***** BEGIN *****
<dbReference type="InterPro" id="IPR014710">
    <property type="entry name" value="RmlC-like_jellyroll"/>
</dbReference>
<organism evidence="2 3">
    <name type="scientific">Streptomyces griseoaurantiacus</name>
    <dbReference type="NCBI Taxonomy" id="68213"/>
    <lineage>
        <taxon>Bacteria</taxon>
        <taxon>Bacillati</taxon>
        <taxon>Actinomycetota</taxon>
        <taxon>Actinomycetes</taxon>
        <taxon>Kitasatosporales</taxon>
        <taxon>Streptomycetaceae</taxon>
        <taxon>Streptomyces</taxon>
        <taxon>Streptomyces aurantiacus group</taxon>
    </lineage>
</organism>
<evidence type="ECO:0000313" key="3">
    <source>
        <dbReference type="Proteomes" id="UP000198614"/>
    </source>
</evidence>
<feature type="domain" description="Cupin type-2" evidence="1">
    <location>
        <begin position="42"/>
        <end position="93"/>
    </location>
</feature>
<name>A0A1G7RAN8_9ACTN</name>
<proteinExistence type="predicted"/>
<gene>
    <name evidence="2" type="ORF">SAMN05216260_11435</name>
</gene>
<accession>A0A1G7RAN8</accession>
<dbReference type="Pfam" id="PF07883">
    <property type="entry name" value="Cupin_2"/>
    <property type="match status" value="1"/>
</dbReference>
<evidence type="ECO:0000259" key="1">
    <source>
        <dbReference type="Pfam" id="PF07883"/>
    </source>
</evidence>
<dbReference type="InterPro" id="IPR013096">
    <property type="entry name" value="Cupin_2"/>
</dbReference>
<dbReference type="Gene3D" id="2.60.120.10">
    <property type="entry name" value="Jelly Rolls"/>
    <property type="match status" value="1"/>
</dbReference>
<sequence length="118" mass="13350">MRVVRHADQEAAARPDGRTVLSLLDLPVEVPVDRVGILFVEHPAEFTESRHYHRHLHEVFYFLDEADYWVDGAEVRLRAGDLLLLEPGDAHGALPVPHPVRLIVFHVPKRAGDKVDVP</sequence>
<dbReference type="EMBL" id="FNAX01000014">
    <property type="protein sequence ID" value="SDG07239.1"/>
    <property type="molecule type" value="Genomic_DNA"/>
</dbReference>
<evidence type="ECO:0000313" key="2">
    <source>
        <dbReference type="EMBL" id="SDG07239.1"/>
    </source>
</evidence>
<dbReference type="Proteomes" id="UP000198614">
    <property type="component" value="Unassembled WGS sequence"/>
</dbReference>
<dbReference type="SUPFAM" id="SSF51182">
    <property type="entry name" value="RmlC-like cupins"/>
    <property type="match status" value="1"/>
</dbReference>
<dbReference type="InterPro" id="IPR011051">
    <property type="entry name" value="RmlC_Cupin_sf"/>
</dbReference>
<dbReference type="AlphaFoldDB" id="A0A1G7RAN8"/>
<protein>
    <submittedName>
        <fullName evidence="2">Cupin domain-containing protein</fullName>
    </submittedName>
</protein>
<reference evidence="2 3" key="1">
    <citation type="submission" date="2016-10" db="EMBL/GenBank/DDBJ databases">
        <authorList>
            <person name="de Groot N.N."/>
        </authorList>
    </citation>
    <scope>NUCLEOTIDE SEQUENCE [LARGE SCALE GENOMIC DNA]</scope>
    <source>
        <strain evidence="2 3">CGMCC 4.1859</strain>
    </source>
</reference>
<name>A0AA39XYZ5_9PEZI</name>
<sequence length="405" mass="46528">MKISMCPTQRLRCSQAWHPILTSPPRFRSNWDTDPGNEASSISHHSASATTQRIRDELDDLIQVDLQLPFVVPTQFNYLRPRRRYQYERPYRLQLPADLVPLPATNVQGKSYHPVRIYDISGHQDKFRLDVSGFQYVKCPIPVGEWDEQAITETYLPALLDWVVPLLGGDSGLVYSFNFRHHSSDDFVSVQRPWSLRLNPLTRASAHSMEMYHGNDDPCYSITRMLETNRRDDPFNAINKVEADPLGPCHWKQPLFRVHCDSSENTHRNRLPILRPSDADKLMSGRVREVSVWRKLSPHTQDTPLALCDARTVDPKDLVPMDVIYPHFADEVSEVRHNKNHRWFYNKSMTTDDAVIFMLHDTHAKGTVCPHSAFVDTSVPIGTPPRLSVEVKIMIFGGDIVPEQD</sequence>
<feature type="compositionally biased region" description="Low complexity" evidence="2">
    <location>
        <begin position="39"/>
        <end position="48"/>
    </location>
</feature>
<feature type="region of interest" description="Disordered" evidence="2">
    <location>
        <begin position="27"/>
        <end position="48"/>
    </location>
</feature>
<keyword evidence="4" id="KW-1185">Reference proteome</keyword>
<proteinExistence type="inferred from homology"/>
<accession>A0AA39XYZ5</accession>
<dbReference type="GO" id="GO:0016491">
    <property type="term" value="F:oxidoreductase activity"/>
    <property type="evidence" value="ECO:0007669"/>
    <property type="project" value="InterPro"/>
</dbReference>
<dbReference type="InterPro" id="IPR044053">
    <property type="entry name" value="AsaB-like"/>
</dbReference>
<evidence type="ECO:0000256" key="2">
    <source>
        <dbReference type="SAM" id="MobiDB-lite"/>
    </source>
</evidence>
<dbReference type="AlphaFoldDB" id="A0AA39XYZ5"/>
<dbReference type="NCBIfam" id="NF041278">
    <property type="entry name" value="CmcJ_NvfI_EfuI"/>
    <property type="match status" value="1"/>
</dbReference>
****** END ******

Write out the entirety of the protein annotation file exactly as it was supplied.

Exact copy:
<dbReference type="InterPro" id="IPR014710">
    <property type="entry name" value="RmlC-like_jellyroll"/>
</dbReference>
<organism evidence="2 3">
    <name type="scientific">Streptomyces griseoaurantiacus</name>
    <dbReference type="NCBI Taxonomy" id="68213"/>
    <lineage>
        <taxon>Bacteria</taxon>
        <taxon>Bacillati</taxon>
        <taxon>Actinomycetota</taxon>
        <taxon>Actinomycetes</taxon>
        <taxon>Kitasatosporales</taxon>
        <taxon>Streptomycetaceae</taxon>
        <taxon>Streptomyces</taxon>
        <taxon>Streptomyces aurantiacus group</taxon>
    </lineage>
</organism>
<evidence type="ECO:0000313" key="3">
    <source>
        <dbReference type="Proteomes" id="UP000198614"/>
    </source>
</evidence>
<feature type="domain" description="Cupin type-2" evidence="1">
    <location>
        <begin position="42"/>
        <end position="93"/>
    </location>
</feature>
<name>A0A1G7RAN8_9ACTN</name>
<proteinExistence type="predicted"/>
<gene>
    <name evidence="2" type="ORF">SAMN05216260_11435</name>
</gene>
<accession>A0A1G7RAN8</accession>
<dbReference type="Pfam" id="PF07883">
    <property type="entry name" value="Cupin_2"/>
    <property type="match status" value="1"/>
</dbReference>
<evidence type="ECO:0000259" key="1">
    <source>
        <dbReference type="Pfam" id="PF07883"/>
    </source>
</evidence>
<dbReference type="InterPro" id="IPR013096">
    <property type="entry name" value="Cupin_2"/>
</dbReference>
<dbReference type="Gene3D" id="2.60.120.10">
    <property type="entry name" value="Jelly Rolls"/>
    <property type="match status" value="1"/>
</dbReference>
<sequence length="118" mass="13350">MRVVRHADQEAAARPDGRTVLSLLDLPVEVPVDRVGILFVEHPAEFTESRHYHRHLHEVFYFLDEADYWVDGAEVRLRAGDLLLLEPGDAHGALPVPHPVRLIVFHVPKRAGDKVDVP</sequence>
<dbReference type="EMBL" id="FNAX01000014">
    <property type="protein sequence ID" value="SDG07239.1"/>
    <property type="molecule type" value="Genomic_DNA"/>
</dbReference>
<evidence type="ECO:0000313" key="2">
    <source>
        <dbReference type="EMBL" id="SDG07239.1"/>
    </source>
</evidence>
<dbReference type="Proteomes" id="UP000198614">
    <property type="component" value="Unassembled WGS sequence"/>
</dbReference>
<dbReference type="SUPFAM" id="SSF51182">
    <property type="entry name" value="RmlC-like cupins"/>
    <property type="match status" value="1"/>
</dbReference>
<dbReference type="InterPro" id="IPR011051">
    <property type="entry name" value="RmlC_Cupin_sf"/>
</dbReference>
<dbReference type="AlphaFoldDB" id="A0A1G7RAN8"/>
<protein>
    <submittedName>
        <fullName evidence="2">Cupin domain-containing protein</fullName>
    </submittedName>
</protein>
<reference evidence="2 3" key="1">
    <citation type="submission" date="2016-10" db="EMBL/GenBank/DDBJ databases">
        <authorList>
            <person name="de Groot N.N."/>
        </authorList>
    </citation>
    <scope>NUCLEOTIDE SEQUENCE [LARGE SCALE GENOMIC DNA]</scope>
    <source>
        <strain evidence="2 3">CGMCC 4.1859</strain>
    </source>
</reference>
<name>A0AA39XYZ5_9PEZI</name>
<sequence length="405" mass="46528">MKISMCPTQRLRCSQAWHPILTSPPRFRSNWDTDPGNEASSISHHSASATTQRIRDELDDLIQVDLQLPFVVPTQFNYLRPRRRYQYERPYRLQLPADLVPLPATNVQGKSYHPVRIYDISGHQDKFRLDVSGFQYVKCPIPVGEWDEQAITETYLPALLDWVVPLLGGDSGLVYSFNFRHHSSDDFVSVQRPWSLRLNPLTRASAHSMEMYHGNDDPCYSITRMLETNRRDDPFNAINKVEADPLGPCHWKQPLFRVHCDSSENTHRNRLPILRPSDADKLMSGRVREVSVWRKLSPHTQDTPLALCDARTVDPKDLVPMDVIYPHFADEVSEVRHNKNHRWFYNKSMTTDDAVIFMLHDTHAKGTVCPHSAFVDTSVPIGTPPRLSVEVKIMIFGGDIVPEQD</sequence>
<feature type="compositionally biased region" description="Low complexity" evidence="2">
    <location>
        <begin position="39"/>
        <end position="48"/>
    </location>
</feature>
<feature type="region of interest" description="Disordered" evidence="2">
    <location>
        <begin position="27"/>
        <end position="48"/>
    </location>
</feature>
<keyword evidence="4" id="KW-1185">Reference proteome</keyword>
<proteinExistence type="inferred from homology"/>
<accession>A0AA39XYZ5</accession>
<dbReference type="GO" id="GO:0016491">
    <property type="term" value="F:oxidoreductase activity"/>
    <property type="evidence" value="ECO:0007669"/>
    <property type="project" value="InterPro"/>
</dbReference>
<dbReference type="InterPro" id="IPR044053">
    <property type="entry name" value="AsaB-like"/>
</dbReference>
<evidence type="ECO:0000256" key="2">
    <source>
        <dbReference type="SAM" id="MobiDB-lite"/>
    </source>
</evidence>
<dbReference type="AlphaFoldDB" id="A0AA39XYZ5"/>
<dbReference type="NCBIfam" id="NF041278">
    <property type="entry name" value="CmcJ_NvfI_EfuI"/>
    <property type="match status" value="1"/>
</dbReference>